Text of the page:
The court of appeals may independently grant a new trial where it appears from the record that it is probable that justice has miscarried or that the real controversy has not been fully tried.[5] Because we conclude that issues involving tariffs required to be filed with the PSC were not properly resolved at trial, we invoke our discretionary power to order a new trial.


The trial court's failure to resolve the tariff issue provides grounds for a new trial. GTE is a telecommunications *20 utility subject to regulation under ch. 196, Stats. Section 196.01(10), Stats. It is required to file with the PSC schedules showing all rates, tolls, and charges for its services. Section 196.19(1), Stats. In addition, GTE must file with the PSC, as a part of the required rate schedules, all rules and regulations that in any manner affect its services, products, or rates. Section 196.19(2), Stats. The rate schedules, as well as the rules and regulations filed with them, are collectively referred to as tariffs. See IT&T Corp. v. United Tele. Co., 433 F. Supp. 352, 357 n. 4 (M.D. Fla. 1975), aff'd, 550 F.2d 287 (5th Cir. 1977).[6]

Unless challenged or changed through the administrative procedures prescribed by ch. 196, the filed tariff governs the conduct of the utility and its customers; it cannot be changed by contract. See Chicago & N.W. R.R., 71 Wis. 2d 143, 148, 238 N.W.2d 69, 72 (1976). A tariff insures that all utility customers are treated equally by requiring all tariffs to be readily available for public inspection. See id.; sec. 196.19(3), Stats.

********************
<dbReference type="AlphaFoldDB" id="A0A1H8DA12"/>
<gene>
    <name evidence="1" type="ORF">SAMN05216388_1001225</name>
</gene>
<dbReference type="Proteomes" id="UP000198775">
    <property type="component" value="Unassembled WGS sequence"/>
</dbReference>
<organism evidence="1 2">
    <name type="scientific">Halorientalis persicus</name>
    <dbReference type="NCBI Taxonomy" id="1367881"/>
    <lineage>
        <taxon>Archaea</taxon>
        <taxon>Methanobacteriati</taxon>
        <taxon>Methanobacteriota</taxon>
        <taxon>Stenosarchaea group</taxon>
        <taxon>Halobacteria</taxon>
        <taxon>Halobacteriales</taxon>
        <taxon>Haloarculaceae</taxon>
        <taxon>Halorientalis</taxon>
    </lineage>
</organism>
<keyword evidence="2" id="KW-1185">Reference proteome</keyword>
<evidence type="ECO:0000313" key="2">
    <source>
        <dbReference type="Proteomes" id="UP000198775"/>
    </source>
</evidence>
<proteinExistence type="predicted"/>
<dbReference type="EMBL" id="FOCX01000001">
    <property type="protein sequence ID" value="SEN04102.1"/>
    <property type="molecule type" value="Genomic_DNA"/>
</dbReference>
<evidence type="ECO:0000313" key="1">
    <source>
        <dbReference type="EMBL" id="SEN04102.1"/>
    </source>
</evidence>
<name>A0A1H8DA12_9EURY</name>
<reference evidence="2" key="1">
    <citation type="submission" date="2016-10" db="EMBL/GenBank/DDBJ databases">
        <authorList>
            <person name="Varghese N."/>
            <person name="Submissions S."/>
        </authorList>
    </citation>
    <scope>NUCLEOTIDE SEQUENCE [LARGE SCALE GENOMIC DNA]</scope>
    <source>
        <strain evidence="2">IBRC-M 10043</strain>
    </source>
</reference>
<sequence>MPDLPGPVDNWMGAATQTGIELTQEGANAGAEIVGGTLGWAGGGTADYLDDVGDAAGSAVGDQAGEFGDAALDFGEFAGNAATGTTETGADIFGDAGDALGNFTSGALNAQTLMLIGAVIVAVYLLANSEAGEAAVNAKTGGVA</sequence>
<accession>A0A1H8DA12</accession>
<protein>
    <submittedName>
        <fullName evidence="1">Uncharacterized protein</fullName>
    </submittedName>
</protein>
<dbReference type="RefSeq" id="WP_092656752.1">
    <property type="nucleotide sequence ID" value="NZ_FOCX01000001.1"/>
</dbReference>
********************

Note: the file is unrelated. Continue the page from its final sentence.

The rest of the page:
Mohr argues that a GTE tariff requires a complimentary yellow page listing for all business numbers and that his T&T service number was a business number. GTE first argues that Mohr waived his tariff argument by failing to raise the issue at trial and, if not, that the tariff on its face does not cover "special services" such as Mohr's T&T service.

*21 First, we note that GTE itself introduced the contested tariff. We therefore need not decide whether a party may waive a tariff issue at trial. The issue was raised. The tariff reads in part:

In addition, one directory listing will be provided without charge in the classified section [yellow pages] of the same directory for each service indicated above which is classified as [a] business service.[7]

Further, GTE presented the following testimony from one of its employees:

Under our tariffs it is stated that if a customer pays for a business line, he is then entitled to a complimentary yellow page listing. This [Mohr's T&T service] was a special rate, if you will, a special type of equipment, and it did not have a billing for a line. There was no physical line that the customer was billed for.